Quality Improvement: “Escape Fire”
Please do not hesitate to contact us with comments, questions, or requests for additional information.
Elizabeth E. Hogue, Esq.
On December 9, 1999, Dr. Donald M. Berwick; the founder, President and CEO of the Institute for Healthcare Improvement; gave an important address to the 11th Annual National Forum on Quality Improvement in Health Care. The wisdom of Dr. Berwick's words still rings true today and is important for all providers who are committed to improving the quality of patient care on a continuous basis.
Dr. Berwick began his speech with a description of the Mann Gulch fire in Montana on August 5, 1949. Thirteen young men lost their lives in this fire that did not develop as expected. At first, the fire appeared to be routine. The firefighters called it a “ten o'clock fire,” which means that they expected to have the fire beaten by 10 o'clock in the morning. But they were wrong. The fire flanked them and cut off their escape route to the river.
The firefighters immediately changed course, and hoped to get up a steep hill and over a ridge before the fire reached them. Their leader, Wag Dodge, recognized that his team would not make it over the ridge before the fire engulfed them. Here is Berwick's description of what Dodge did:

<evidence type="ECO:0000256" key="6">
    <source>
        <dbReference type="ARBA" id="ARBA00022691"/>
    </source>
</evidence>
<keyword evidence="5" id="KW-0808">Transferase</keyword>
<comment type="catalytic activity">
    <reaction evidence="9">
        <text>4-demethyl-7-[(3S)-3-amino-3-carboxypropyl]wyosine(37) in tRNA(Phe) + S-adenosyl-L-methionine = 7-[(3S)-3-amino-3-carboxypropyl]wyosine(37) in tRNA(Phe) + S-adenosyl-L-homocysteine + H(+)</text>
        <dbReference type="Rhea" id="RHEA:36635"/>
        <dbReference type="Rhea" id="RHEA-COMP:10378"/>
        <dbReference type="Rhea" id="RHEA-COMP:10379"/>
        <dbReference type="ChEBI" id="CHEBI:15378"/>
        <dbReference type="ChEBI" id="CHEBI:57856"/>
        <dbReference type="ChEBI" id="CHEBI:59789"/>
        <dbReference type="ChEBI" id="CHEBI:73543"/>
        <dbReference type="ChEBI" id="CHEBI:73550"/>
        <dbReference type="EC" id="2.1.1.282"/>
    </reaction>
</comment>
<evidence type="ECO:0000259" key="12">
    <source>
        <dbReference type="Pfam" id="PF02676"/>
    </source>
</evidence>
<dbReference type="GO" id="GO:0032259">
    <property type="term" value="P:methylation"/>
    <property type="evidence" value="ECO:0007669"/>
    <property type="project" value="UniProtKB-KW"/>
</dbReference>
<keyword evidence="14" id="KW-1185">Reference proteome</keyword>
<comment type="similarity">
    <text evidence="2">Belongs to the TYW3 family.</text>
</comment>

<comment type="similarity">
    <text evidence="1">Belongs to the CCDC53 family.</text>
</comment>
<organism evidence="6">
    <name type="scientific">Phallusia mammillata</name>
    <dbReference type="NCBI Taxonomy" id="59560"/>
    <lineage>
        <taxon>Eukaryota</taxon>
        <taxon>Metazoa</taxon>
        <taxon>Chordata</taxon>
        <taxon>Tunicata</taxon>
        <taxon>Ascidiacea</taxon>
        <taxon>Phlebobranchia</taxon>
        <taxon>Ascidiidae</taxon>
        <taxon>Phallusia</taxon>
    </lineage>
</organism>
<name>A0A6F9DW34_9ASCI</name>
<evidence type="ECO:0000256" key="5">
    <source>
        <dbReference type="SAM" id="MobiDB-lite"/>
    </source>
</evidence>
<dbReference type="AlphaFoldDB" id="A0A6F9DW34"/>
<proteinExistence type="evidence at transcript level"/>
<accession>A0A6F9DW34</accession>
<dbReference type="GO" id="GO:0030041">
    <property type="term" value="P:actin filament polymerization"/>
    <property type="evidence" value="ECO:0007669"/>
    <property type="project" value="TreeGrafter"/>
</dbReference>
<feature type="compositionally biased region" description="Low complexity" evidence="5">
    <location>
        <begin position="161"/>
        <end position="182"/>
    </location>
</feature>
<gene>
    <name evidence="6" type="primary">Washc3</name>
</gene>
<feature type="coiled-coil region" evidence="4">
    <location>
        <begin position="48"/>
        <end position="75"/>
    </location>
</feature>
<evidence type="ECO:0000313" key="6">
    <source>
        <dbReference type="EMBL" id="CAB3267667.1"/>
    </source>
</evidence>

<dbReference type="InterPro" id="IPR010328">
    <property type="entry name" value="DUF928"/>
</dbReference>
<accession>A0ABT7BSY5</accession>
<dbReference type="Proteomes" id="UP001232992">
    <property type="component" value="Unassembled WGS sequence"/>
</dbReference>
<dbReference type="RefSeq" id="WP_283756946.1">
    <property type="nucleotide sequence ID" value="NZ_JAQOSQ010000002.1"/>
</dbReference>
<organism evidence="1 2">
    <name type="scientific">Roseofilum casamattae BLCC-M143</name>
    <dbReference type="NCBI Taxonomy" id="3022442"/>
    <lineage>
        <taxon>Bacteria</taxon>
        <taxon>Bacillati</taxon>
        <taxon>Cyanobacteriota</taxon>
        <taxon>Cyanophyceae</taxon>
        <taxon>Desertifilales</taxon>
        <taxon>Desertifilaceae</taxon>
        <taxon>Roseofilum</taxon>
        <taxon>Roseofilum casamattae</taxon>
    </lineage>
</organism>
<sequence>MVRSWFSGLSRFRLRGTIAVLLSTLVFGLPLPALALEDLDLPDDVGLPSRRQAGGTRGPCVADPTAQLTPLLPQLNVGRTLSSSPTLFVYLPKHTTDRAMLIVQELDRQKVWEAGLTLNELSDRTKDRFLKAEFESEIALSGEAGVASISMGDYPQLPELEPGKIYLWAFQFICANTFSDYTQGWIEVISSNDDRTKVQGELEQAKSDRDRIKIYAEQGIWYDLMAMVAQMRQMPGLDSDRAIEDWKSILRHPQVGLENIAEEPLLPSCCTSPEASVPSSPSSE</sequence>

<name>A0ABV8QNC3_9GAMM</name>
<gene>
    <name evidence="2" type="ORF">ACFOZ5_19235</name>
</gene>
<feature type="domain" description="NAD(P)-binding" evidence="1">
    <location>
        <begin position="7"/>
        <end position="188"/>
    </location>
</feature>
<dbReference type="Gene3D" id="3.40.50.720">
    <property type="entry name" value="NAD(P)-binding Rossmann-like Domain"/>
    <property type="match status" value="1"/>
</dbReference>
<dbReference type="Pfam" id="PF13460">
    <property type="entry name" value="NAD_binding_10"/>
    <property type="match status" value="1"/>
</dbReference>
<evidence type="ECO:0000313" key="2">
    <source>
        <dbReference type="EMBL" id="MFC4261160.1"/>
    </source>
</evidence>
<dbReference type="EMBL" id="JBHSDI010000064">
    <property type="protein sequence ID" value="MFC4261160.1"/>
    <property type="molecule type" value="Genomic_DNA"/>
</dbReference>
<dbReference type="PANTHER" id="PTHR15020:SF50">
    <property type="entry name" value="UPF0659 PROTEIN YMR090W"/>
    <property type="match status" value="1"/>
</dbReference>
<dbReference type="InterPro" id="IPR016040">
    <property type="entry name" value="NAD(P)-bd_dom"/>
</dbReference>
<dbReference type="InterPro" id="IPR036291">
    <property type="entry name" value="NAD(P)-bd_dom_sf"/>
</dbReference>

“With the fire barely 200 yards behind him, he did a strange and marvelous thing. He invented a solution. On the spot. His crew must be thought he had gone crazy as he took some matches out of his pocket, bent down, lit a match and set fire to the grass directly in front of him. The new fire spread quickly uphill ahead of him, and he stepped into the middle of the newly burnt area. He called to his crew to join him as he lay down in the middle of the burnt ground…”
Dodge's team either did not hear him or ignored his calls and ran right past him. Only two of them, in addition to Dodge, survived. Dodge invented what is called an “escape fire,” which soon became a standard part of training for firefighters.
Berwick goes on to point out that a key role of organizations is what he calls “sensemaking,” a concept developed by Professor Karl E. Weick. Sensemaking is the process by which the fluid, multilayered world is given order within which people can orient themselves, find purpose ad take effective action. According to Weick, organizations don't discover sense, they create it.
Here are some of Berwick's principles of sensemaking in healthcare organizations:
If providers follow the above guiding principles, just imagine how the quality of care provided to patients will improve. Let's go!
©2021 Elizabeth E. Hogue, Esq. All rights reserved.
No portion of this material may be reproduced in any form without the advance written permission of the author.